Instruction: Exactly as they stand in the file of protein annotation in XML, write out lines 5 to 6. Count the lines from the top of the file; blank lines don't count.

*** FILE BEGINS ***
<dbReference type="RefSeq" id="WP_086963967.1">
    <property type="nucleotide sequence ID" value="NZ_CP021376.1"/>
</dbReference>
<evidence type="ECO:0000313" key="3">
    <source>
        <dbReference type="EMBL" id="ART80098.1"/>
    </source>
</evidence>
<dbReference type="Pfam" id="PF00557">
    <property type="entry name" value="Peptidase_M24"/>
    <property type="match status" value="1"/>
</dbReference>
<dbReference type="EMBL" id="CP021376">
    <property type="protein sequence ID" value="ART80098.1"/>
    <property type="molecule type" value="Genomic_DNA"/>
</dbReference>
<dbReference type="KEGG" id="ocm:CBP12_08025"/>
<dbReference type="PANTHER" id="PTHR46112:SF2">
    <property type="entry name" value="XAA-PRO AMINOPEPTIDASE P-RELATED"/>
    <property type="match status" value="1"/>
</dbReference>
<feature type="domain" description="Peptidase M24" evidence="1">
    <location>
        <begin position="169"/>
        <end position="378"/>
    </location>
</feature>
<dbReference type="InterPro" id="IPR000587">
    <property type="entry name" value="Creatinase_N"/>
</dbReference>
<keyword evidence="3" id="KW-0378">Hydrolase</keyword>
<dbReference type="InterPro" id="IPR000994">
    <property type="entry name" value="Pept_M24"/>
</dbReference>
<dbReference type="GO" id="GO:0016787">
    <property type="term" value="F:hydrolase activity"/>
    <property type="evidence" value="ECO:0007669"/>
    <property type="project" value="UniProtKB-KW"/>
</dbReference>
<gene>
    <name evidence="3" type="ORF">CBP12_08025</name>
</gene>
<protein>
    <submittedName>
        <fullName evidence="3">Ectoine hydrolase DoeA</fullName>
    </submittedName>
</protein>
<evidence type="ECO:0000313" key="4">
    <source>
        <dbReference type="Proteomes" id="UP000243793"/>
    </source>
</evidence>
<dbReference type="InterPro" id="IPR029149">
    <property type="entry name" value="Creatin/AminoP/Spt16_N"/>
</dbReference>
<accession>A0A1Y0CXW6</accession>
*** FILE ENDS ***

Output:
    <source>
        <dbReference type="EMBL" id="ART80098.1"/>